Carew, Suckling, Lovelace are poets whose merits, in their various styles, would deserve a separate examination, but we must pass on to three other poets, who have been more known to modern readers, and who would of them selves have stamped their age as one of genuine inspiration - Herbert, Herrick, and Quarles. Herbert and Herrick, like Donne, were clergymen, and in their quiet country parsonages poured forth some of the most exquisite lyrics which enrich any language. Herrick maybe said to be the born poet of nature - Herbert of devotion. Herrick was of an old family of Leicestershire, which yet remains. Had his poems not been familiar to modern readers, and purchasable in cheap editions, we should lament the space which confines us to a mere mention. His lyrics are the very soul of nature's melody and rapture. He revels in all the charms of the country - flowers, buds, fairies, bees, the gorgeous blossoming May, the pathos and antique simplicity of rural life; its marriages, its churchyard histories, its imagery of awaking and fading existence. The free, joyous, quaint, and musical flow and rhythm of his verse has all that felicity and that ring of woodland cadences which mark the snatches of rustic verse that Shakespeare scatters through his dramas. His "Night Piece to Juliet," beginning –

Her eyes the glow-worm lend thee,
The shooting stars attend thee,
And the elves also,
Whose little eyes glow
Like sparks of fire, befriend thee!

is precisely of that character. His "Daffodils" express the beautiful but melancholy sentiment which he so frequently found in nature: -

Fair daffodils, we weep to see
You haste away so soon;
As yet the early rising sun
Has not attained his noon.
< Stay, stay,
Until the hastening day
Has run
But to the even song,
And having prayed together, we
Will go with you along.
We have short time to stay as you,
We have as short a spring,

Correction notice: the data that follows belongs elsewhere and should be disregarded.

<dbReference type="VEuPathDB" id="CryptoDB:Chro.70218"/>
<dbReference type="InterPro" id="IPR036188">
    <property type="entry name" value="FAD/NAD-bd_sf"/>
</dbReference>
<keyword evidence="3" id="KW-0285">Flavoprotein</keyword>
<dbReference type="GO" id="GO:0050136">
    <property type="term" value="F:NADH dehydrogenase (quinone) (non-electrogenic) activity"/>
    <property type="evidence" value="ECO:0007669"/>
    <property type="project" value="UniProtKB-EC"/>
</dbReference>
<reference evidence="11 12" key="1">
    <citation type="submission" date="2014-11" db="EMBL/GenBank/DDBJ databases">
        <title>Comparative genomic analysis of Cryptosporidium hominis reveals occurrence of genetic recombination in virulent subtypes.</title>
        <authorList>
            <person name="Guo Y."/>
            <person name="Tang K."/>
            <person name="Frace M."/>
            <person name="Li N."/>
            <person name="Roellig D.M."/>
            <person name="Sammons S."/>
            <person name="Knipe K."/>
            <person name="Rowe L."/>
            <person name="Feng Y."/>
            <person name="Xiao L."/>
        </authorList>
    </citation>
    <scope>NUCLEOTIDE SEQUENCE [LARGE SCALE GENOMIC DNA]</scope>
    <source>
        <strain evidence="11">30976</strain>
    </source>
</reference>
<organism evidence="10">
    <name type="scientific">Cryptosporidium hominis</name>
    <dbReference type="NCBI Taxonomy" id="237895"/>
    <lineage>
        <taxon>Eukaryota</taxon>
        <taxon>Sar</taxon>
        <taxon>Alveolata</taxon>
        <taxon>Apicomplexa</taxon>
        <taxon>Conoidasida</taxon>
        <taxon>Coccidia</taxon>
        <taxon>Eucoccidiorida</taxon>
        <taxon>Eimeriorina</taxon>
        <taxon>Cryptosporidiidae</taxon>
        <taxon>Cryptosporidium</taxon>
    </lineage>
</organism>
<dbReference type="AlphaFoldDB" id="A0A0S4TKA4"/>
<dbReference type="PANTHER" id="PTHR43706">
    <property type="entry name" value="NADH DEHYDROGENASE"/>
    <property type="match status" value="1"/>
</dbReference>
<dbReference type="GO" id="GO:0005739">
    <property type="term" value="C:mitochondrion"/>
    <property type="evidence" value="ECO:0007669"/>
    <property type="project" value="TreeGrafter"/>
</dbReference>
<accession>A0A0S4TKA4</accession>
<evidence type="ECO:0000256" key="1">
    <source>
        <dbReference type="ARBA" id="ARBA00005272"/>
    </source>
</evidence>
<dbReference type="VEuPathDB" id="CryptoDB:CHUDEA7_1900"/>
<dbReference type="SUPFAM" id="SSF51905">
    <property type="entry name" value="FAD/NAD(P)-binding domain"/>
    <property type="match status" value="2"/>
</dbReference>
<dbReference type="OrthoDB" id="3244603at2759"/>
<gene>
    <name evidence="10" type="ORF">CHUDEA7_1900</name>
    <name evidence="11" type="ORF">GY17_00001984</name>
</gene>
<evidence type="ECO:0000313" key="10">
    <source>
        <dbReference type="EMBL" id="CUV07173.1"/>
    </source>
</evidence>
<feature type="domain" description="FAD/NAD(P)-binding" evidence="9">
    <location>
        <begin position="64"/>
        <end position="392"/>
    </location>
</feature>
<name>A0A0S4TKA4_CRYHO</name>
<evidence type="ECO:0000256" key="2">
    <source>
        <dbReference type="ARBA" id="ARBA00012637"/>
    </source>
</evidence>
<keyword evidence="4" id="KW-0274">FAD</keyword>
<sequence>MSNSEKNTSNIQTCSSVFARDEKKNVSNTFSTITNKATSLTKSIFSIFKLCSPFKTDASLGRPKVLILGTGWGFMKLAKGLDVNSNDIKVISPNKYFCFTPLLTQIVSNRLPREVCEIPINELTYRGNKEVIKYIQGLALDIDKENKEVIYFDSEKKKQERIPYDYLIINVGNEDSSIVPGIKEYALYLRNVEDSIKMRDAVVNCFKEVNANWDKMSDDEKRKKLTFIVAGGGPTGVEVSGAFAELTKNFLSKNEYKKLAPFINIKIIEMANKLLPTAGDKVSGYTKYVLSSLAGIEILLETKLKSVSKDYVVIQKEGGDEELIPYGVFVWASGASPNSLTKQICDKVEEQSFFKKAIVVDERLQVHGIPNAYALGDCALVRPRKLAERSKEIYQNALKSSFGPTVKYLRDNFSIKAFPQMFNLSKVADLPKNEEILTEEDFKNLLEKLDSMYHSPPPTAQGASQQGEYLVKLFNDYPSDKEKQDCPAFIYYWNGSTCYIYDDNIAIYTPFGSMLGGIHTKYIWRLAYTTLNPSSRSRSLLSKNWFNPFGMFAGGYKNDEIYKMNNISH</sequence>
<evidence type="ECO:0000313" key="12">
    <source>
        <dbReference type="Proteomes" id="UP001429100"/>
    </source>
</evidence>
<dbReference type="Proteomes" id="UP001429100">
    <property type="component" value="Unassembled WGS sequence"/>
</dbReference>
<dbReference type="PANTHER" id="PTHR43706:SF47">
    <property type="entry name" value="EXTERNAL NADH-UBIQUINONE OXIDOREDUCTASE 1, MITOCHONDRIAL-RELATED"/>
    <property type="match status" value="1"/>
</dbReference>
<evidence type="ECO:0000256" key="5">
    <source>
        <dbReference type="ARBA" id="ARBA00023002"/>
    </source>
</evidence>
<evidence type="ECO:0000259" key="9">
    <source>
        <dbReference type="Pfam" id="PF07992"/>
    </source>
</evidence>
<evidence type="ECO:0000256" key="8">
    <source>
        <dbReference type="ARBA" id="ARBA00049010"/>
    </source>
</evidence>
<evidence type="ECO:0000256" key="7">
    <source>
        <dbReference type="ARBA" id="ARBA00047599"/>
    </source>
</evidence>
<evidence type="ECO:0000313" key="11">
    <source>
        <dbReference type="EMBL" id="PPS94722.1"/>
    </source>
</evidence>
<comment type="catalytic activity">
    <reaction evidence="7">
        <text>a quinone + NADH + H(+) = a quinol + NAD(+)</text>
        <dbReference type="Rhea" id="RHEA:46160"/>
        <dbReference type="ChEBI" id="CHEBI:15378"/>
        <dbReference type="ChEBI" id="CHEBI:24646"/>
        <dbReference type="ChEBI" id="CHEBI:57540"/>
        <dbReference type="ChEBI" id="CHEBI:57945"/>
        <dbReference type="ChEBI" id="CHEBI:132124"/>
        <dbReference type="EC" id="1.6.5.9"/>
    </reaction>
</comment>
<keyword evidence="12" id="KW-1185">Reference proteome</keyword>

As quick a growth to meet decay
As you, or anything.
We die,
As your hours do; and dry
Away
Like to the summer rain,
Or as the pearls of morning dew,
Ne'er to be found again.

Herrick's works are his "Hesperides" and his "Noble Numbers," the latter being religious, and not equal to the former. In religious tone, intensity, and grandeur, Herbert is infinitely his superior. Herbert was in early life a courtier; his eldest brother was the celebrated sceptical writer, Lord Herbert of Cherbury. Herbert's hopes of court preferment fortunately ceasing with the death of king James, he took orders, grew extremely religious, married an admirably suited wife, and retired to Bemerton parsonage, about a mile from Salisbury, where he died of consumption at the age of thirty-six. Herbert was the very personification of Chaucer's "Good Parson." His life was one constant scene of piety and benevolence. Beloved by his parishioners, happy in his congenial wife, and passionately fond of music and his poetry, his days glided away as already in heaven. The music which he loved was found poured livingly into his poetry, which is solemn, overflowing with tender and profound feeling, with the most chaste and seraphic imagination, with the most fervent devotion. James Montgomery, in our own time, is the only poet who resembles him in his pure and beautiful piety; but there is in Herbert a greater vigour, dignity of style, and felicity of imagery than in Montgomery. There is a gravity, a sublimity, and a sweetness which mingle in his devotional lyrics, and endear them forever to the heart that has once imbibed them. His "Temple" is a poetic fabric worthy of a Christian minstrel, and stands as an immortal refutation of the oft repeated theory, that religious poetry cannot be at once original and attractive. What can be more noble than the following stanzas from his poem entitled "Man:" -